Gotta admit, I really like that one.
This is just a maintenance post. I've put a couple of new books on the Safari bookshelf and will engage in some ranting below.
Can someone please explain to me how one hour becomes three hours in less than five minutes? Let me illuminate you.
This past Sunday I called the local Canadian Tire (mistake #1 but I knew they'd be open) and asked how long I'd have to wait to get a set of snow tires put on my car. The person on the phone said "About an hour." Wow, one hour? That's almost unheard of so I confirmed with them. "One hour today? If I come down now?". They confirmed an hour and so off I went; book in hand.
I arrived at the service counter and asked again about the wait. "One hour. There's only a couple of sets ahead of you." Perfect. Set me up, put me in line and let's go.
An hour and a half later, I notice that the same truck that was on the lift when I arrived, is still there. I begin to feel a deep sense of foreboding. I also get my first look at the kid who will be doing my tire replacement; the person who literally, has my life by the snowtires and the quality of job he'll do. My sense of foreboding deepens. By deepens I mean picture yourself peering into the inky blackness of deep ocean crevasse and imagining yourself trapped in a small submarine, running out of air, kind of foreboding.
To say the young man in question was lazy would be unfair. Thick-witted? Possibly. Unkempt? Definitely. Slow? Like cold molasses in frozen crystal. Able to complete multiple tasks simultaneously? Not a snowball's hope on a hot day in hell. What he was was thorough. Painfully, sluggishly, anal-retentively, obsessive-compulsively thorough. I mean, how else do you begin to fathom a person who takes 15 minutes to change a set of windshield wiper blades on a pickup? Not the whole wiper arm assembly; just the blades.
Apparently (let's call him) Jed was the only tire-guy on that day and I think that rattled him. Every wheel that came off a vehicle and had either a tire fixed or replaced with a new tire, was given a two minute session with the portable power washer. Yep. Every single one. And, rather than clean all the wheels on the vehicle, he only did the one that actually came off and was put back on. Only had work done on the left front wheel/tire? Only the left front got washed. Weird. Notice how I italicized the word "portable" a few sentences back? The power washer was the gas-generator kind mounted on wheels. Rather than bring it to the tire station to wash the offendingly dirty wheels, Jed would open the bay door, back out the vehicle, park, lope over to the next bay door, open it, head back to the vehicle, drive in, get out, close both bay doors, do his ever-important washing of the one dirty wheel, open the door back up, back out, park, close the door, open the other bay door, pull back into the tire station, close the bay door and get out. He'd then shuffle to the desk, scribble on the work order and file it. Then he'd re-open the bay door, climb in the vehicle, back out, stop, get out, close the bay door and go park the car. Then he'd walk back to the service desk, pick up a new work order & keys, go wander around the parking lot aimlessly looking for the next car to work on, find it, drive up to the bay door, park (in one actually shutting off the car), walk in, open the bay door, back to the car and pull in. He did this every single time with every single car!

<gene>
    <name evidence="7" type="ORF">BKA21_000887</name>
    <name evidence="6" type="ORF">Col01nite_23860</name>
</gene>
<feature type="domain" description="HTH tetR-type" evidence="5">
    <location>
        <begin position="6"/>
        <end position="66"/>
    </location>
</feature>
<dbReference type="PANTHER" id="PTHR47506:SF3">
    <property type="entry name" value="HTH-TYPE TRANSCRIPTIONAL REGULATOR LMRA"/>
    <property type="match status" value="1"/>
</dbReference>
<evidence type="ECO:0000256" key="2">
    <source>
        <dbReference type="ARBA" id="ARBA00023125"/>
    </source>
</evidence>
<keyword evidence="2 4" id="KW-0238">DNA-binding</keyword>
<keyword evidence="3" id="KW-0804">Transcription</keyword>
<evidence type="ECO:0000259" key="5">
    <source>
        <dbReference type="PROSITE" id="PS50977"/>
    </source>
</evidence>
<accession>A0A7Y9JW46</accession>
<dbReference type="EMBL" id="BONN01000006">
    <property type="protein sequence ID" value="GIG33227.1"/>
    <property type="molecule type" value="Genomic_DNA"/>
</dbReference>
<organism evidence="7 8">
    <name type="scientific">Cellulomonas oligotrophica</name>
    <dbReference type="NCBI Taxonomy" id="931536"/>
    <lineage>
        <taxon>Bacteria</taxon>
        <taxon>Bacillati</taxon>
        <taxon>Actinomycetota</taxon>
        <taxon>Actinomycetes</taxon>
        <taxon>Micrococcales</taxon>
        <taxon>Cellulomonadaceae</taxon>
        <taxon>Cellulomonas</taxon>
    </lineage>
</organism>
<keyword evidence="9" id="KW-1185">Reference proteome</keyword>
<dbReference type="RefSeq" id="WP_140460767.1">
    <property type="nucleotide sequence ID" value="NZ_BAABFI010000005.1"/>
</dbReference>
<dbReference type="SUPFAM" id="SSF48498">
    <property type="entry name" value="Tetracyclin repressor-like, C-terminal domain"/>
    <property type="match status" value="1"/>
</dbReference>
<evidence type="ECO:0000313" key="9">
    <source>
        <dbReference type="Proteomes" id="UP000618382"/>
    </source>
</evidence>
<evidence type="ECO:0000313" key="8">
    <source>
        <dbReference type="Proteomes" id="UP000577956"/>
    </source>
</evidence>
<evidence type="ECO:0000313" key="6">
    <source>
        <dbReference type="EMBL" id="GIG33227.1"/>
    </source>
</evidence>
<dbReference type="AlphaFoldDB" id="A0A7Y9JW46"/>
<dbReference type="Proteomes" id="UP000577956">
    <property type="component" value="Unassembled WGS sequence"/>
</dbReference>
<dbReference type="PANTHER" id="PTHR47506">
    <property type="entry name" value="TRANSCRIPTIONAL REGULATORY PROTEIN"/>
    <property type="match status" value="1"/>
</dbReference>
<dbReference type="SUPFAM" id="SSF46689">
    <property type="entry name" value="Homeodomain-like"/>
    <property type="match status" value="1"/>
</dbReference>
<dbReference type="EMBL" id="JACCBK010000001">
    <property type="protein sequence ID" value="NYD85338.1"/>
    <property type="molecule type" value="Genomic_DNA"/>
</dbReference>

I won't give you the complete three-hour hour journey for my two snow tires. However the door/washing procedure was only slightly less absurd than Jed's obsession with his tools. I'm a neat person. I put my tools away when I've finished a job. However, if I know I'm going to be hammering nails all day long, I keep my hammer in a belt or at the very least, close at hand to the project I'm working on. Likewise, if I need lots of tools but only once or twice during a project, I'll put them away as I use them. However...
Changing/mounting tires in a shop requires four hand-tools: 1) an air-driven impact wrench, 2) appropriate size sockets, 3) a pry bar 4) some soapy water solution stuff with a brush. It also require a bloody big, hydraulic machine that apparently is designed to put tires on or off rims as a side effect of scratching the hell out of the rim's pretty, metal finish. Now, if you are going to be doing the same job, all day long, would you not keep the tools you need (in this case four of them) as close to you as possible and then put them away at the end of the day? I know I would. Not Jed though.
Nope, our boy Jed put away his sockets, his impact wrench, his pry bar and his soapy water after every, single, damn job. Seriously. Then, when he'd find his way back to his workstation with a new work order, he'd look around, scratch his head and go about searching for his tools. Apparently, surprised every time that they were in their drawer or holder or wherever stupid people put their tools.
Anyway I wasted three hours at Canadian Tire, gave them $200 for my trouble (and two new snow tires) and a meagre "sorry" when I question how I could be told "One hour" and end up waiting for three.